I'm sure a number of us remember those days of faxing offers to agents and recycling the equity on a monthly basis.

    Otherwise in a market like now you need to be creative. Build to rent is one of those creative ideas but there are not many on this forum who look favourably on development, or major renovations.

  7. #7

    Default

    Quote Originally Posted by DaveW View Post
    S
    Otherwise in a market like now you need to be creative. Build to rent is one of those creative ideas but there are not many on this forum who look favourably on development, or major renovations.
    Consider the difference of property as investment and property as income generating business.
    The attraction of these investments fading away as the govt doesn’t stop here with CGT (bright-line test), ring fencing, attacking negative gearing, and rental market killing regulations. Profit from rentals is for equity rich landlords and not for debt carrying “mums & dads”.

    The impact is visible - total reduction in rentals especially for lower income renters. Numbers of renters who don’t get into a labeled “warm and healthy home” are exploding!
    In contrast the number of renters as potential tenant for a fully renovated house is shrinking (group of first home buyer) and the demand of social housing is on crisis level high. Our last rental advertisement attracted in 3 weeks 165 enquiries from desperate people!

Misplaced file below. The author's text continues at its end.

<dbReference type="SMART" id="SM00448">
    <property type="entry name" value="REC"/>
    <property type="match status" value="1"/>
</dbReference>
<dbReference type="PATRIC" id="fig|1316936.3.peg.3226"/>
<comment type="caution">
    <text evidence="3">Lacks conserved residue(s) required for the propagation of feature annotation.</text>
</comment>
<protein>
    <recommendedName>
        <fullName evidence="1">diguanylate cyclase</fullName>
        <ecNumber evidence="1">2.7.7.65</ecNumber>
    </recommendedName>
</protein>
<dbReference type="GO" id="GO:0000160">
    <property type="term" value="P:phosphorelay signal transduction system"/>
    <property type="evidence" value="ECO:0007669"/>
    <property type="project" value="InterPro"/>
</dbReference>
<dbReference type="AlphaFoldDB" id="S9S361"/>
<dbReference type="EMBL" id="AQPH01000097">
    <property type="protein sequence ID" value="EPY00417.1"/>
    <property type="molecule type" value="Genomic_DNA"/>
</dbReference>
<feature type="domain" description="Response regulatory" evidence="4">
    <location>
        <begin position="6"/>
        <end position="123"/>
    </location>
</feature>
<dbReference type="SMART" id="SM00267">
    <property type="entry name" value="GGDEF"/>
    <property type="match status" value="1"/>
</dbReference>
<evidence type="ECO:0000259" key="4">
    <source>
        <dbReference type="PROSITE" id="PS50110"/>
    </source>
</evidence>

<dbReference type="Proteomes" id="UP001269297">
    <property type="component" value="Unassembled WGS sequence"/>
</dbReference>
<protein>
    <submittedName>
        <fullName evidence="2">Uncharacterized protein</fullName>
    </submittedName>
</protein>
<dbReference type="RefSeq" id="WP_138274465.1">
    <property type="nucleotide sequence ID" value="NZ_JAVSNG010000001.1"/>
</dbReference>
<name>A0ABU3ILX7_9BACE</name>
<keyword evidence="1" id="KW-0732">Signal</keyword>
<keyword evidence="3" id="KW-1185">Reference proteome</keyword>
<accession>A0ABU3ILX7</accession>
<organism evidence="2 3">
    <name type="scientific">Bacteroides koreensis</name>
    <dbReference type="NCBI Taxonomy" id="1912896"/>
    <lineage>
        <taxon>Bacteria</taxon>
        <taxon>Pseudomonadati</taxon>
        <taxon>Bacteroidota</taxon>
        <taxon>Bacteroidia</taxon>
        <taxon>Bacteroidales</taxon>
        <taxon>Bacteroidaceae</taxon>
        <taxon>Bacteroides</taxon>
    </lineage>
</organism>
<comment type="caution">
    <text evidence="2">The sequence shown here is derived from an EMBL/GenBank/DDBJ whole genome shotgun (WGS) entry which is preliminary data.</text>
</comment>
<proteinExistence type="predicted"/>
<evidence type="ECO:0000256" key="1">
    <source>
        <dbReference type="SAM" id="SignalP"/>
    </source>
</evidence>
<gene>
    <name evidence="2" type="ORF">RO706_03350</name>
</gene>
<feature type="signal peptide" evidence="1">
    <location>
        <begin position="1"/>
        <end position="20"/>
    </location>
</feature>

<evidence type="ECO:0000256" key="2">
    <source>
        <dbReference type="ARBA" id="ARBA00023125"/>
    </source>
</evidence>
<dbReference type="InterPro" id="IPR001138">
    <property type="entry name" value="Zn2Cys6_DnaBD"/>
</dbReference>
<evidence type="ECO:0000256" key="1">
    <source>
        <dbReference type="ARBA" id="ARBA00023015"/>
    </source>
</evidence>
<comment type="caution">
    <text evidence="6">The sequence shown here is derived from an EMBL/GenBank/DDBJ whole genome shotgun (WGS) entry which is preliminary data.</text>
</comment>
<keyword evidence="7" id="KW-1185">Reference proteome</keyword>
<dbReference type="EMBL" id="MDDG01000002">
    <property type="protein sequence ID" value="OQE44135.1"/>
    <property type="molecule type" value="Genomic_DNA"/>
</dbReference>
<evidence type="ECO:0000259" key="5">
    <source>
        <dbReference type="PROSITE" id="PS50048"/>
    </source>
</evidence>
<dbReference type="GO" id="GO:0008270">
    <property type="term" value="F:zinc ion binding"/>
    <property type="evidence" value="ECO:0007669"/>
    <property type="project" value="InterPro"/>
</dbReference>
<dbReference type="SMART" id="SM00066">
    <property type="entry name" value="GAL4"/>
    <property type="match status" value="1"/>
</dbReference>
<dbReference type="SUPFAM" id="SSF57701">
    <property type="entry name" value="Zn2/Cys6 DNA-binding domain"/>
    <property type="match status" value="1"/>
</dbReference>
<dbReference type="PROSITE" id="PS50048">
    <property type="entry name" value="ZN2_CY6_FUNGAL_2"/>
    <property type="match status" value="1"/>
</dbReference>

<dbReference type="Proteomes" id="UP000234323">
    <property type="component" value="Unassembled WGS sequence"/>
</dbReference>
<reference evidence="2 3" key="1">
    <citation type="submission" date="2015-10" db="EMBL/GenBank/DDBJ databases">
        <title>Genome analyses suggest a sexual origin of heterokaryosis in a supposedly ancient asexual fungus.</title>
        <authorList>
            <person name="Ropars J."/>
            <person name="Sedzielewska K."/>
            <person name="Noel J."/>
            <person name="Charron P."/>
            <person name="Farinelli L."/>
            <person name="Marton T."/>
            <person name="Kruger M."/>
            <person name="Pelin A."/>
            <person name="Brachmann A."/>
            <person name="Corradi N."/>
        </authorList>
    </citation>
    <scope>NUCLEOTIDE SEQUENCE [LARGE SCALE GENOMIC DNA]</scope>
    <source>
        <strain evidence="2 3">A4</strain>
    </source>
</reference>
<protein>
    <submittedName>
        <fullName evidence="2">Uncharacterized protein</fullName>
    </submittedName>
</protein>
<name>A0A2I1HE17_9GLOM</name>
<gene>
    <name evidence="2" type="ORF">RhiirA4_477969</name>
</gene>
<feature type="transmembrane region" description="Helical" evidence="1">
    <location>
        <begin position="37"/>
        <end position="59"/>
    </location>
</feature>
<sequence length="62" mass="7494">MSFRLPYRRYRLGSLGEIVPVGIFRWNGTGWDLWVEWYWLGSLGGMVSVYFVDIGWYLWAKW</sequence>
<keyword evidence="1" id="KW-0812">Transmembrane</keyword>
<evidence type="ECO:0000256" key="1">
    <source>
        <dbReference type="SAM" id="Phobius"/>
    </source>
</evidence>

“Build to rent” – is that attractive for private investors under current govt, or who is able to provide housing for people pushed on the street?

  8. #8
    Join Date
    Aug 2003
    Posts
    7,608

    Default

    There could have been a flood to the market if the CGT had gone through aye.

    cheers,

    Donna
    PropertyTalk Blog - property articles

    BusinessBlogs - the best business articles are found here



  9. #9

    Default

    Quote Originally Posted by donna View Post
    There could have been a flood to the market if the CGT had gone through aye.

    cheers,

    Donna
    What “flood to the market” are you talking about - people looking for a home to rent, to buy or people selling up?
    I’m just watching how the govt goes on with emergency housing on taxpayer’s expense. Also homeowners struggling with these expenses by govt spending going through the roof. Not to talk about related cost caused be poverty and sourcing crime like burglary, etc.

  10. #10
    Join Date
    Aug 2003
    Posts
    7,608

    Default

    Quote Originally Posted by DaveW View Post
    Seasoned investors will only pounce if the exit of mum and dad investors is so great as to flood the market. .
    Klauster my reply was in response to DaveW earlier reply - did you read it?

    cheers,

    Donna
    PropertyTalk Blog - property articles

    BusinessBlogs - the best business articles are found here